To build the application successfully, we need to modify the source code to use only supported methods and classes. When targeting the Java platform, the full Java Framework is callable from Visual C# or Visual Basic code, so we always have the choice of either using supported .NET classes and methods, or using the Java Framework. If you are looking to maintain a single source code base for targeting both platforms, use the conditional compilation directives (
#if JAVA) to separate sections that are unique to .NET or Java.
In our sample application, the errors we see are due to the usage of BuildProvider, which is unsupported due to its tight coupling to
System.CodeDom. We inspect the RSS Toolkit classes that are generating errors and see that they are only needed for generating RSS feeds, and not for consuming them – which is the only requirement in the RSS Reader. The pragmatic solution here is to ignore the three classes that are responsible for generating RSS when building for Java. There are two ways to accomplish this, and the choice between them is more a matter of style than anything else. We can either exclude the files from the RSSToolkit.JavaEE project, or we can wrap them with a pre-processor directive:
We also need to wrap the code accessing these classes with the
#if !JAVA directive.
Another issue to keep in mind when moving from the .NET platform to Java is that we need to use the correct case for file names. This is because .NET and Windows don't distinguish between lowercase or uppercase, while Java does.
Using ASP.NET AJAX in Grasshopper
The RSS Reader also depends on the AJAX Control Toolkit, a joint project between Microsoft and the developer community. Grasshopper provides full support for the AJAX Control Toolkit (as well as the Anthem.NET AJAX Toolkit) and comes bundled with the ported source code. In order to reference the AJAX Control Toolkit, open the project (by default available at C:\Program Files\Mainsoft for Java EE\Samples\CS\Tomcat\AjaxControlToolkit\), build it with Grasshopper and add the output AjaxControlToolkit.jar file to your project's references with the Add Java Reference... option. Make sure that the assembly file (AjaxControlToolkit.dll) resides in the same folder as the *.jar file.
The original RSS Reader project used a preview release of ASP.NET AJAX and, as such, contains the
tagMapping element in Web.config for enabling the AJAX validators. These types were removed from the official release of ASP.NET AJAX. To correct the problem, simply remove the
tagMapping element from Web.config.
This time, the build succeeds. Start the Grasshopper bundled Tomcat server from Start > All Programs > Mainsoft for Java EE > Start Tomcat and run the application from Visual Studio with Ctrl-F5. Voilà! Tomcat runs the Java application, which was ported from ASP.NET.
Of course, this conversion is a one-time process. Now we can continue to develop the source code in Visual C# or Visual Basic inside Visual Studio, like we would any .NET application, taking advantage of Visual Studio's visual designer, debugger, IntelliSense and other development features.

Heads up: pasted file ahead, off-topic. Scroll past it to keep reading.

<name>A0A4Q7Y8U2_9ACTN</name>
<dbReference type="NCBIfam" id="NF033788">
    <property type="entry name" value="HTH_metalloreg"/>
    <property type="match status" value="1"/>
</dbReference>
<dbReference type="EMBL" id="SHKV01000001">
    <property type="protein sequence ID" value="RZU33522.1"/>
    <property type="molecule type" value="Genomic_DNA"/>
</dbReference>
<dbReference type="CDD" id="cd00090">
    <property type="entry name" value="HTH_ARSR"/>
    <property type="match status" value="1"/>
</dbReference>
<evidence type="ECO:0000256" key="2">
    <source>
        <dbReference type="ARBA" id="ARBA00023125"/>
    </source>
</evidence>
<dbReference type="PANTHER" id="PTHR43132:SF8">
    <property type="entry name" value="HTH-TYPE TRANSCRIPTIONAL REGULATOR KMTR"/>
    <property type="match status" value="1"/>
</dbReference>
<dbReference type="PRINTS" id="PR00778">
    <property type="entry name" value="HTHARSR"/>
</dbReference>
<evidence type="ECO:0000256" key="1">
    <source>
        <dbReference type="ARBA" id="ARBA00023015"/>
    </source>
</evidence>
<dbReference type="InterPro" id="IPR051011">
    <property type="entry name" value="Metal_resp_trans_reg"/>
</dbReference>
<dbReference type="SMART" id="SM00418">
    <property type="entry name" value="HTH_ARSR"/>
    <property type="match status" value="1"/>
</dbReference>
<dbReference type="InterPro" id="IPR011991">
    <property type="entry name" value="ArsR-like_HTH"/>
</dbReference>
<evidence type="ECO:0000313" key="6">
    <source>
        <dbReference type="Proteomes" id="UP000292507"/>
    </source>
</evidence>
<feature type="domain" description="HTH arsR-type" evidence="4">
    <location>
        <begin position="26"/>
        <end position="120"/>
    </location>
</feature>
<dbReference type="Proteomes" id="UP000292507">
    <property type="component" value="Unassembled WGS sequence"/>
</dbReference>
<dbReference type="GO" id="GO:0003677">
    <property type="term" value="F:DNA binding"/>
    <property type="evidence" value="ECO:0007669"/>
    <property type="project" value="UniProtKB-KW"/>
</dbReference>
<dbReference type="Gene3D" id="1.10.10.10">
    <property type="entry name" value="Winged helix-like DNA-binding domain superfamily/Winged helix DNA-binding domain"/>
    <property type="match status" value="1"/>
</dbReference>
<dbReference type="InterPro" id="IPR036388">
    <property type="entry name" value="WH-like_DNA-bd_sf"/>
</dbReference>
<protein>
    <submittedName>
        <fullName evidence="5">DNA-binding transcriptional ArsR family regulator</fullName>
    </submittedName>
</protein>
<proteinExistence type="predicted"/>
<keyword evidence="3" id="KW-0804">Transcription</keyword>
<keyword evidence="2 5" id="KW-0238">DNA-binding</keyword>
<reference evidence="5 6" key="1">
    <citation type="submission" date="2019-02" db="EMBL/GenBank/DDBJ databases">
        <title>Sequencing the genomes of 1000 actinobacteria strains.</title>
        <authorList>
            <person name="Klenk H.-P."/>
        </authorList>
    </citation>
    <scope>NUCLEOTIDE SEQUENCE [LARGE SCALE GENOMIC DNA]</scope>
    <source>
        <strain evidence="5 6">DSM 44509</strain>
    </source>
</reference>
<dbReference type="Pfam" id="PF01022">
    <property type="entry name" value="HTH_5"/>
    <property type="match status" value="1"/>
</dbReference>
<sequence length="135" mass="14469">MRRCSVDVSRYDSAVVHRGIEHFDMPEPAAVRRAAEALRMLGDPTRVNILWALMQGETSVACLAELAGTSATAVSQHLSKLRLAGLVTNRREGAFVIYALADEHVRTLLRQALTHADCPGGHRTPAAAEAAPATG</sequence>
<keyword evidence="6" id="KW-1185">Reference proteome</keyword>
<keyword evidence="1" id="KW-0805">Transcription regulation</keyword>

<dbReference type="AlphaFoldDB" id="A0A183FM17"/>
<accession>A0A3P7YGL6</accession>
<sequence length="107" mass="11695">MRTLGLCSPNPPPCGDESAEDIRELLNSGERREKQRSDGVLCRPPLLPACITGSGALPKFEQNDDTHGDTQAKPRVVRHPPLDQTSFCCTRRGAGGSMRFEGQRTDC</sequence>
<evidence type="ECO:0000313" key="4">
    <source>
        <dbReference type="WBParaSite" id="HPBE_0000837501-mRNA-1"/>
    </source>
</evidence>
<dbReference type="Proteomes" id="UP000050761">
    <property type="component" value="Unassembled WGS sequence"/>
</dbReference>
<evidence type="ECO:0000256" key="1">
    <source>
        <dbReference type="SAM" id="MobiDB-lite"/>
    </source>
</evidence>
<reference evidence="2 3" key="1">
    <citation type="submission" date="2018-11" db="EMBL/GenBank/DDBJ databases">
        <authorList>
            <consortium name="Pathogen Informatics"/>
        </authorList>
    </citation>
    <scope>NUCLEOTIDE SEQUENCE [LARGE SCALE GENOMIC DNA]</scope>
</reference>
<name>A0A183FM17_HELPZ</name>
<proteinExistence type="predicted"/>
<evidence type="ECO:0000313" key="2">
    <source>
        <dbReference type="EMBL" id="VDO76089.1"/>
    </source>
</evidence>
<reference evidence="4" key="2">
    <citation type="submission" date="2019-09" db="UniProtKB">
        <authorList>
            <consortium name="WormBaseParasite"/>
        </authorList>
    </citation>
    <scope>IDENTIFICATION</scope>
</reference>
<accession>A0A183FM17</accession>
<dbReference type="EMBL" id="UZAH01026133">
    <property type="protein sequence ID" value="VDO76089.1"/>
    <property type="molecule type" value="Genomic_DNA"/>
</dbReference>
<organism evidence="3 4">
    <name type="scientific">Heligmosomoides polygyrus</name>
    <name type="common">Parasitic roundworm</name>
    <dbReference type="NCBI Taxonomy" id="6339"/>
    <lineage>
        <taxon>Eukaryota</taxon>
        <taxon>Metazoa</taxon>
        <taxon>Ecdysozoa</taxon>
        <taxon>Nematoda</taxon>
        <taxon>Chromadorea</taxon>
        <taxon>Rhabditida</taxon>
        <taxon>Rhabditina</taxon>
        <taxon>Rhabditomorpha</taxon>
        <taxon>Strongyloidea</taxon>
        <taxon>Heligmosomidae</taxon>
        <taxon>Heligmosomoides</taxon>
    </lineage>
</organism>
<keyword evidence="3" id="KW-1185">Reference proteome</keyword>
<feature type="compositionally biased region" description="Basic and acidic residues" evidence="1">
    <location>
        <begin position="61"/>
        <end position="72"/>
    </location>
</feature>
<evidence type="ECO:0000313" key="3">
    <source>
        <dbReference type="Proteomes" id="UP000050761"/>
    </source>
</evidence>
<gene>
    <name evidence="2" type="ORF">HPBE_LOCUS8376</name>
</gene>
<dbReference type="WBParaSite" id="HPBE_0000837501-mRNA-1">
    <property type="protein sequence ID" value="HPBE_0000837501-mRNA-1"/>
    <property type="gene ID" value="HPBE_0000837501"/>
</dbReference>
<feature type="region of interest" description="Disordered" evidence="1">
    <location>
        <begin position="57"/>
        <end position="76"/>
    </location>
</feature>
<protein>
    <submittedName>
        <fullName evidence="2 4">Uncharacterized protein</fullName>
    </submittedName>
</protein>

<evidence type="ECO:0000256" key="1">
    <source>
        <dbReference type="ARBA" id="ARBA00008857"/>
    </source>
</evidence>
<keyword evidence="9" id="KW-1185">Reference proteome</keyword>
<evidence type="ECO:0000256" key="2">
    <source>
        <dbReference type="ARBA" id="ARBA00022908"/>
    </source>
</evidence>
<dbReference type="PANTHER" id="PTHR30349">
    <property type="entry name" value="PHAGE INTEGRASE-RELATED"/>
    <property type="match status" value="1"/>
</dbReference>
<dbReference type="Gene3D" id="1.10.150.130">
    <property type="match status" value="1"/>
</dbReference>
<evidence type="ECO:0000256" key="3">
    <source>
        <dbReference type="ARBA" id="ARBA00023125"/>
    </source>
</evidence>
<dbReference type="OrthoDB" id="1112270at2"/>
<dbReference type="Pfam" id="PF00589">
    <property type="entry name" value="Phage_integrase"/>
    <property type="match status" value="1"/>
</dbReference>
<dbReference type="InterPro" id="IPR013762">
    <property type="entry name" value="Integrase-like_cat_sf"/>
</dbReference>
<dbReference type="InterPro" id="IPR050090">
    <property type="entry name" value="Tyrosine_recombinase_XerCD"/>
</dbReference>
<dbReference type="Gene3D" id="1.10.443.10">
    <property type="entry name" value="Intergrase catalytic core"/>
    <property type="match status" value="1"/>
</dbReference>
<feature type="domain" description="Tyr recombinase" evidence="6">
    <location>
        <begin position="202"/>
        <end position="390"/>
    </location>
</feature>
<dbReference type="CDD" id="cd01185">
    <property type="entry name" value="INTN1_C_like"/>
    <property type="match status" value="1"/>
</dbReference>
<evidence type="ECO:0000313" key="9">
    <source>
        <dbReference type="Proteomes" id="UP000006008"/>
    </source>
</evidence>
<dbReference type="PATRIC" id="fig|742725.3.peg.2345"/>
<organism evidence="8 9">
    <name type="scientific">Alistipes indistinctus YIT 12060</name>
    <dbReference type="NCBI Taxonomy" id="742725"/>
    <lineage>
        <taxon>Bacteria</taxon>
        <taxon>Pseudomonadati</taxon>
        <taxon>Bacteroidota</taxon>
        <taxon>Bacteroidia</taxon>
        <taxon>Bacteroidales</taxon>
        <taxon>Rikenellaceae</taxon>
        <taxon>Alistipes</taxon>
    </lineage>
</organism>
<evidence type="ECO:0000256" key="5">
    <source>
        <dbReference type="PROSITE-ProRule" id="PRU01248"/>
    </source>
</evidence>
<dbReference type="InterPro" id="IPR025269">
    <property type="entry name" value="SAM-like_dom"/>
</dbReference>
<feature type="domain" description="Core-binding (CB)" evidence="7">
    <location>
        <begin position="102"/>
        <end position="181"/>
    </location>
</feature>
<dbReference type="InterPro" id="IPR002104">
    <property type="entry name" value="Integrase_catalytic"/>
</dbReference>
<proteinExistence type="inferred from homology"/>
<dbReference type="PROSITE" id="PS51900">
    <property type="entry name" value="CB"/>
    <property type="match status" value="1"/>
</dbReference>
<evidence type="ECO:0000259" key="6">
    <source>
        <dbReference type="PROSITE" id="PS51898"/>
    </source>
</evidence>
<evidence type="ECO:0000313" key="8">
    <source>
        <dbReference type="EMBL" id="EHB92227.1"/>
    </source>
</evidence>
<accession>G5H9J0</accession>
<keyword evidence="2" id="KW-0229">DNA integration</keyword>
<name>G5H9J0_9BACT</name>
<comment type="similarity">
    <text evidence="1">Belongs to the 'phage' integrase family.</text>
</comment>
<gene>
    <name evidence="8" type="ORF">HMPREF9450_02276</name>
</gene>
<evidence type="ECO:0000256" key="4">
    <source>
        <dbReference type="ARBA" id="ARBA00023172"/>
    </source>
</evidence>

Adding new AJAX functionality to the RSS Reader for Java is virtually the same process as adding AJAX controls to an ASP.NET application deployed on Windows. As an example, we'll use the AnimationExtender to blur the feed list when the mouse cursor isn't hovering over it.
For the AJAX AnimationExtender control to be able to access the feed list, we wrap it with an ASP.NET control;
<asp:panel> serves this purpose well. Drag-and-drop the AnimationExtender control to the Default.aspx page's design surface in Visual Studio and set its
TargetControlID property to the ID of the
<asp:Panel>. Now we'll define the animations for fading the list in and out on specific events:
<FadeOut MinimumOpacity=".2" />
<FadeIn MinimumOpacity=".2" Duration=".3" />
<FadeOut MinimumOpacity=".2" />
While we're at it, let's also replace the "(read more)" link to the full article text with an Ajaxy HoverMenu. Drag-and-drop the
HoverMenuExtender control, also found in the AJAX Control Toolkit, to the DataList's Item Template. Then drop a HyperLink control there and databind the
NavigateUrl property to the item's link value:
<asp:HyperLink ID="Popup" runat="server" BackColor=Beige BorderColor=DarkKhaki
Text="View Original Item" NavigateUrl='<%# Eval("link") %>'/>
<ajaxT:HoverMenuExtender TargetControlID="panelHeader" runat="server"
PopupControlID="Popup" PopupPosition=Right OffsetX=15 />
Finally, we build and run the application to see that our changes work.
Deploying on Linux
So far, we have deployed the Java build target on the Grasshopper-bundled Tomcat Web application server, running locally on Windows. Now let's fulfill our promise to run this Web application on Linux. This is a straightforward process.
First, we'll build the
Release_Java configuration of RSSReader to create a deployment-friendly WAR file. The release configuration's default setting enables Full Deployment Package -- a Grasshopper-specific project property -- and tells the build system to generate a Web Archive (WAR) file, a compressed archive with all needed resources (HTML, JAR, image files, etc.).
Then we'll upload the WAR file to Tomcat on Linux via Tomcat Manager's Web administration interface. The WAR file created in the previous step is located inside the local Tomcat's installation directory, by default at C:\Program Files\Mainsoft for Java EE\jakarta-tomcat\webapps\.
Figure 2: The RSS Reader Running on Linux
Here is a screenshot of the ASP.NET AJAX application hosted on Linux/Apache Tomcat:
This article shows you how to use ASP.NET AJAX to build applications for Linux, which is a very practical tool for multi-platform deployments. However, we're only scraping the surface of Grasshopper's full potential to enable.NET-Java interoperability here. Unleash your creativity and use the power of Visual Studio development and the ASP.NET Framework to deploy Web applications to open source Web application servers.
Learn more at dev.mainsoft.com.